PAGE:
(Bloomberg file)
(Bloomberg file)

Video streaming apps turn to the heartland for stories

  • Upcoming Netflix originals such as 'Yeh Ballet' and 'Kaali Khuhi' will be based in small towns
  • With most OTT services needing relevant content to fuel their subscription-based models, heartland stories are forming a core content strategy, according to industry experts

New Delhi: American streaming service Netflix recently announced its decision to look at stories based outside of India’s big metros and across diverse demographics in order to reach out to a wider audience in the country. Upcoming Netflix originals such as 'Yeh Ballet' and 'Kaali Khuhi', the company said, will be based in small towns.

The latest season of 'Lakhon Mein Ek', a medical drama on Amazon Prime Video, deals with the fight for proper healthcare in Sitlapur, a small village in Maharashtra. The show created by Biswa Kalyan Rath comes close on the heels of Amazon’s other recent offering, crime thriller 'Mirzapur' set in the Uttar Pradesh. Meanwhile, ZEE5 original 'Rangbaaz' is set in crime-infested Gorakhpur of the 1990s, while its procedural drama 'Abhay' is based in Lucknow. Eros Now’s crime thriller 'Smoke' is set in Goa.

Unlike the earliest fictional takes in India’s web world such as 'Permanent Roommates', 'Pitchers' and 'Little Things' and even more recent shows like 'Made In Heaven' and 'Delhi Crime' that were centered in big cities and metros, some online content creators are increasingly seeing value in exploring the heartland.

“All these narratives are rooted in the fact that diverse stories are essential to satisfy the varied tastes of our customers and they have to come from the length and breadth of the country," according to Vijay Subramaniam, director, content, Amazon Prime Video India. “Within the universe of storytelling in India, there are so many beautiful stories waiting to be told. To that if you superimpose the fact that we can take what our consumers are telling us they want to watch, I think we have a very rich melting pot of stories."

Subramaniam said some things were central to Amazon’s strategy at the moment — diverse content, different milieu and social strata, an interesting fresh take on society, focus on diverse communities as well as gender. Engagement with varied social strata generated universal appeal for stories across a cross-section of audiences, instead of boxing them into geography, he added.

Srishti Arya, director of international original film for India at Netflix agreed. She said they were trying to make sure they had something for all taste clusters. For instance, its latest two-season original 'Selection Day' is the story of two young boys from a small town who come to Mumbai with their cricket-obsessed father.

To be sure, the trend also has to do with small towns throwing up a lot more viewers for streaming services lately. Over-the-top (OTT) streaming platforms claim anything between 40-50% of their consumption comes from beyond the metros today.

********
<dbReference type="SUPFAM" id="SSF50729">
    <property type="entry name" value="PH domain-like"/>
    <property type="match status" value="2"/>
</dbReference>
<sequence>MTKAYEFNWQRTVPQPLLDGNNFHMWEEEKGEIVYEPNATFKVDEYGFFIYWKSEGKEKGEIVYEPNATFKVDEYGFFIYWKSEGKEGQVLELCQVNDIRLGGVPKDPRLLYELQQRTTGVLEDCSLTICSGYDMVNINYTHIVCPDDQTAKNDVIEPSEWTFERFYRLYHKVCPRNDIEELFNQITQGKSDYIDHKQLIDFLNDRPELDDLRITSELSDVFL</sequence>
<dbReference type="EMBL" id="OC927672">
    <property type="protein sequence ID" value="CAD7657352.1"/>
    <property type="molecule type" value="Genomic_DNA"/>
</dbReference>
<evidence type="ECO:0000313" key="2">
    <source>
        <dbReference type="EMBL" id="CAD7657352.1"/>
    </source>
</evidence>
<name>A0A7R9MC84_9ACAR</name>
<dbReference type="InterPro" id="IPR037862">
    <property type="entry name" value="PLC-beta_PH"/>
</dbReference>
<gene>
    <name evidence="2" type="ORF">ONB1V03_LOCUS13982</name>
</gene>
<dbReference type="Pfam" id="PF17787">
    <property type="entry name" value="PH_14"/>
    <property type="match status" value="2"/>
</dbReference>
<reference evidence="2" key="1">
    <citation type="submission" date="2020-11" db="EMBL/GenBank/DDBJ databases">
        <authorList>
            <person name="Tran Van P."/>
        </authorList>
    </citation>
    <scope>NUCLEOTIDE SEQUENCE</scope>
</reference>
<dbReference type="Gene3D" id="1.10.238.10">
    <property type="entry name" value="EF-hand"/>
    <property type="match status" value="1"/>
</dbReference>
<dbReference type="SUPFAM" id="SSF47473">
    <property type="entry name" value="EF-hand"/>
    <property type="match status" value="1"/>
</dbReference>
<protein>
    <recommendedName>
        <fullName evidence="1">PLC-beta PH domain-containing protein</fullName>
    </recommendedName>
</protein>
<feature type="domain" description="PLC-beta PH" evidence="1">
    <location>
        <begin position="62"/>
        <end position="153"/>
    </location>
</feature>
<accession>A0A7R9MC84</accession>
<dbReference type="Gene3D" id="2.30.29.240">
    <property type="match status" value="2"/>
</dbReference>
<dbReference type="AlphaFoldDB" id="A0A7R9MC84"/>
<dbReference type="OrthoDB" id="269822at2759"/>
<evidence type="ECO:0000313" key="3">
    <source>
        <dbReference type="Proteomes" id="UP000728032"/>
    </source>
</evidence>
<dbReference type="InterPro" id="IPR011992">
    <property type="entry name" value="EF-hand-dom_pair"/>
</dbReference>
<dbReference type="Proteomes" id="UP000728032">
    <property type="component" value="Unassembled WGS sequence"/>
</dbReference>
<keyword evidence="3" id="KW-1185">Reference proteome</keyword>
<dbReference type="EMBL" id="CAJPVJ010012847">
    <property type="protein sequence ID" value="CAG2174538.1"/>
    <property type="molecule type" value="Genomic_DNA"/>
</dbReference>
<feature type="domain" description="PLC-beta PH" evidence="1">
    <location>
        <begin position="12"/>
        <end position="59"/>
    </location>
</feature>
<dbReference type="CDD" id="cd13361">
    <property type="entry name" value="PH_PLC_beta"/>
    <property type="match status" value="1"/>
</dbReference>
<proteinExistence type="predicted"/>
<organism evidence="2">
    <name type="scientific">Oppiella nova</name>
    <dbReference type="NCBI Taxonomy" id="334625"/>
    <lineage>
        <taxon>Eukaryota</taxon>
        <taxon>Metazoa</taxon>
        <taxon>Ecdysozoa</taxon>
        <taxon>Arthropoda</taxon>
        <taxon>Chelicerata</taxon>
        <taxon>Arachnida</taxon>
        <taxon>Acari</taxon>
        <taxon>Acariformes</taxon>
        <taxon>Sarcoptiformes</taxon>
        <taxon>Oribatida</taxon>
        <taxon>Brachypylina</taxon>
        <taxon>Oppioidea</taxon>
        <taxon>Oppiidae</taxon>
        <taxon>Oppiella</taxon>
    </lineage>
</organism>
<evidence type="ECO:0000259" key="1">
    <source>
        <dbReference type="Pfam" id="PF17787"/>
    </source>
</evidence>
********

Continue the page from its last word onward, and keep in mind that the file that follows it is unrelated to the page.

“With the rise in smartphone penetration and low data costs, the streaming business is no more dependent on metros. Because more and more audiences are even coming out of non-metros, creators like us need to be relevant to those audiences. That is also the reason small town films have come into the limelight," according to Manish Aggarwal, business head at ZEE5. referring to Bollywood’s exploration of the heartland since 2015 with popular films like 'Masaan', 'Dum Laga Ke Haisha', 'Toilet: Ek Prem Katha' and others. He added that the ‘me and mine’ nature of streaming services necessitates local languages, different nuances and sensibilities. Apart from 'Rangbaaz' and 'Abhay', ZEE5 has 'Parchhayee', a collection of Ruskin Bond tales set in small towns and is readying 'Kaafir', a story in set in Kashmir, with Dia Mirza in the lead.

Tier-two and three cities are definitely growth markets and with most over-the-top (OTT) services needing relevant content to fuel their subscription-based models, heartland stories are forming a core content strategy, said Rajiv Bakshi, chief executive officer at Reliance Entertainment’s Big Synergy that is producing Paan Parda Zarda, a fictional tale based on opium trade in central India.

“Plus, today we have a very mobile population. Metros comprise people from all states. There is no such thing as a unique metro person. Everyone from the cast and creators to the audience itself is from across markets, which is why we see this dramatic shift," Bakshi said.

Ridhima Lulla, chief content officer, Eros Digital emphasized that it’s not just about more number of viewers coming in but also the fact that there is a lot more awareness of what is going on in these smaller towns, thanks to social media and the instant availability of news, information and opinion.

“There is a lot more curiosity in audiences to explore that and that curiosity is implemented in some way or another," Lulla said. It also works the other way around, she pointed out, where people in tier-two and three cities are aspirational and would want to consume something that is centered in a metro.

“The basic idea is that the traditionally formulaic content and entertainment industry needs to look at more interesting and diverse stories because people are receptive towards them," Lulla said.